Watchdog Journalism in South America: News, Accountability, and Democracy

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Columbia University Press, 2000 - History - 282 pages
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Since the 1980s, investigative journalism has undergone startling development in South America, where repressive regimes have long relegated such reporting to marginal publications or underground outlets. Watchdog Journalism in South America explores the rise of critical journalism in four countries: Argentina, Brazil, Colombia, and Peru. Drawing upon interviews with journalists and editors and analyzing selected news stories from each country, Silvio Waisbord offers a unique look at the significant differences between critical reporting in developing democracies and that already in place in the United States and European democracies.

As Waisbord demonstrates, critical reporting in South America can be better understood as watchdog journalism than as investigative reporting as understood in the tradition of Anglo-American journalism. Examining the historical absence of a muckraking press, he argues that watchdog journalism represents new political and media dynamics and discusses the emergence of a new journalistic culture and its contributions to the quality of democracy and public debates about morality, truth, and accountability.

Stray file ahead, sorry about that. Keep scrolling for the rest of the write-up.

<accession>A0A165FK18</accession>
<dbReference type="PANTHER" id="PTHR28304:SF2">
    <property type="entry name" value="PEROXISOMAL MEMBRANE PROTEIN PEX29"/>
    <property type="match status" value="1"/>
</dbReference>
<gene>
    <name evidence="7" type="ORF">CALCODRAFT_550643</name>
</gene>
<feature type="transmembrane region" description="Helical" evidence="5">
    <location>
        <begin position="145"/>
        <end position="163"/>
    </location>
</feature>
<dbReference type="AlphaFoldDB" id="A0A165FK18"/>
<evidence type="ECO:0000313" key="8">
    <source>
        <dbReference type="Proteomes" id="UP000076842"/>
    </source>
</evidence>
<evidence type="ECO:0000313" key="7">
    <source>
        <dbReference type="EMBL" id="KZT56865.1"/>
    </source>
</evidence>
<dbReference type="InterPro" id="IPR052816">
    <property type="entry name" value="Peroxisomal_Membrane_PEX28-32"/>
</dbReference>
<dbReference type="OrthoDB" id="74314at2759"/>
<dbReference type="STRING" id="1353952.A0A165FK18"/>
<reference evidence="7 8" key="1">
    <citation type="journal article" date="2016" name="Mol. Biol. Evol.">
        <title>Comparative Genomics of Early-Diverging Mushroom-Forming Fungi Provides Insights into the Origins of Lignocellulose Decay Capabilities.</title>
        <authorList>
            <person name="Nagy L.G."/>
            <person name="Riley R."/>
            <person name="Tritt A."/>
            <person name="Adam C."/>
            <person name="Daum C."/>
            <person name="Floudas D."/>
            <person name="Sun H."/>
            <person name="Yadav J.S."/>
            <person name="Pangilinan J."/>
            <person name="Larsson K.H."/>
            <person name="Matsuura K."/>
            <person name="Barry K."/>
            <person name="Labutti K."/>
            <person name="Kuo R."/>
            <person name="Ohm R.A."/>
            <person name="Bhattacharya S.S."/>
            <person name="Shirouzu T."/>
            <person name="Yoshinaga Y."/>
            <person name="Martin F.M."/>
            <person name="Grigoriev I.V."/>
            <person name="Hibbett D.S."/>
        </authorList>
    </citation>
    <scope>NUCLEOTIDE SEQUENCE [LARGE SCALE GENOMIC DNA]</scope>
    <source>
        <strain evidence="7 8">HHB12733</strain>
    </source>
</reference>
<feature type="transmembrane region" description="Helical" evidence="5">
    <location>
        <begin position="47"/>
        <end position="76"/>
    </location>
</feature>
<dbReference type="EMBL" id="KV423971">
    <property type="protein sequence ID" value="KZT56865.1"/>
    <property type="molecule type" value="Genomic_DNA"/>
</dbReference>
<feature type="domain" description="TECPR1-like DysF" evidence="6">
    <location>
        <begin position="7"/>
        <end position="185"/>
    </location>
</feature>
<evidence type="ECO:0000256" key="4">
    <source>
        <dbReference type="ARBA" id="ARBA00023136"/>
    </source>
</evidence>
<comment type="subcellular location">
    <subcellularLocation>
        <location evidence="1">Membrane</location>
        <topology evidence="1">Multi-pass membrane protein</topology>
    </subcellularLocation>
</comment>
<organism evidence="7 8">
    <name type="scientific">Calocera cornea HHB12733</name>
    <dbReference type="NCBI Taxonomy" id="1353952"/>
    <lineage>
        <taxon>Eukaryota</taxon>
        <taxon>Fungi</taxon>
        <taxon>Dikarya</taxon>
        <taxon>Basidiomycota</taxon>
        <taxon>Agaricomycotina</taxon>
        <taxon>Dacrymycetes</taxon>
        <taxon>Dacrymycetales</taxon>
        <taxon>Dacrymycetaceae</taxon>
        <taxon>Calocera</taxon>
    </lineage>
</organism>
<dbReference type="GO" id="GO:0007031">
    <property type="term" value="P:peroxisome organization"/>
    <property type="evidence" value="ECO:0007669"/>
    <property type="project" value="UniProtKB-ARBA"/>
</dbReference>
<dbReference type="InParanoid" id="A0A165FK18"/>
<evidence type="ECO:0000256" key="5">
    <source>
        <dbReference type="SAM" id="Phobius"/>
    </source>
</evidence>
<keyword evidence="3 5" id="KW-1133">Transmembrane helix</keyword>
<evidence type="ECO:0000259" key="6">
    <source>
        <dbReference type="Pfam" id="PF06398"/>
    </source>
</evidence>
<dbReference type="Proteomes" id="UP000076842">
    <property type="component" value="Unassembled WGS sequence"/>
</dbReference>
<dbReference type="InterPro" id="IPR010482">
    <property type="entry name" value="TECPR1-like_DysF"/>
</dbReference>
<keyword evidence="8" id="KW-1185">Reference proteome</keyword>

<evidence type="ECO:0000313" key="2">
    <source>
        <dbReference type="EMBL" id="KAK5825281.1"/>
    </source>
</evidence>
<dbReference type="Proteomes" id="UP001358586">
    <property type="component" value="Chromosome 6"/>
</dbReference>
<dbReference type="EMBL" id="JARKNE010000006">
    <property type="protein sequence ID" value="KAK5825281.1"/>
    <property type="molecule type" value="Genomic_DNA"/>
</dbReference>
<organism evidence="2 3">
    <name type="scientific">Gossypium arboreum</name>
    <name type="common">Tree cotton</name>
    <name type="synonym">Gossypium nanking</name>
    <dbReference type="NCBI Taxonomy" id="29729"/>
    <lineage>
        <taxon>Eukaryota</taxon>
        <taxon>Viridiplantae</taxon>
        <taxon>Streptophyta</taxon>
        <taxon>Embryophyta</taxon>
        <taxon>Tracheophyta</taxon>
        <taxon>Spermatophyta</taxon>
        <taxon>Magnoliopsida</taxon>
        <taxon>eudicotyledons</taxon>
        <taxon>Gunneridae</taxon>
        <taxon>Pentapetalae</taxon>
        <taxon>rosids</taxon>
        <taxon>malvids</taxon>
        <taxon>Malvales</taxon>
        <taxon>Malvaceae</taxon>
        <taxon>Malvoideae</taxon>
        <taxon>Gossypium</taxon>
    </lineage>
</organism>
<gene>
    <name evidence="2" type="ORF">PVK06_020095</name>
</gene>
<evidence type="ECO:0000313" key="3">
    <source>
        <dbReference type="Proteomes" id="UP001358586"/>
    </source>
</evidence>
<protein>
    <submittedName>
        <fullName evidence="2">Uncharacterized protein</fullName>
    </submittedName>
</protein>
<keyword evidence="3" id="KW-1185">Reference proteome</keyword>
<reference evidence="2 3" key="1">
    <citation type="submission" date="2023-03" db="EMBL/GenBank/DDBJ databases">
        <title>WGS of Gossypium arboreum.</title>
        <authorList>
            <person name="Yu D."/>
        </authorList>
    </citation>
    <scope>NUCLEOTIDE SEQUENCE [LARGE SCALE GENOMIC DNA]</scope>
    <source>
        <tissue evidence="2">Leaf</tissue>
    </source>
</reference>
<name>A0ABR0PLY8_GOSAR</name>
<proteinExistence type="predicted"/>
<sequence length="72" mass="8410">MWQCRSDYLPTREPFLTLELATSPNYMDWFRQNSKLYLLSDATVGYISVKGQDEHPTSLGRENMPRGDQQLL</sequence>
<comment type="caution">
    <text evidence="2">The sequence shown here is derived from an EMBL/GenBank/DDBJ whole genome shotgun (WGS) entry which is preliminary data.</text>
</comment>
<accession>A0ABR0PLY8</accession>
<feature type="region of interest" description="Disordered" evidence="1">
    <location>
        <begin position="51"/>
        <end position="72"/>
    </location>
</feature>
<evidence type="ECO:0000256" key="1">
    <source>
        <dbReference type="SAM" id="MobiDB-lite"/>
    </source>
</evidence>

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References to this book

Media and Power
James Curran
No preview available - 2002
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About the author (2000)

Régis Debray is professor of philosophy in the Faculté de Lettres at the Université de Lyon III. Founder and editor of Les Cahiers de médiologie, former aide to president François Mitterand, erstwhile associate of Che Guevara, and captive cause célèbre in Bolivia (1967--1970), he is the author of numerous books, including Media Manifestos: On the Technological Transmission of Cultural Forms; Charles de Gaulle: Futurist of the Nation; Against Venice; Revolution in the Revolution?; and Teachers, Writers, Celebrities: The Intellectuals of Modern France. His political memoir, Blessed Be Our Gods, is forthcoming.

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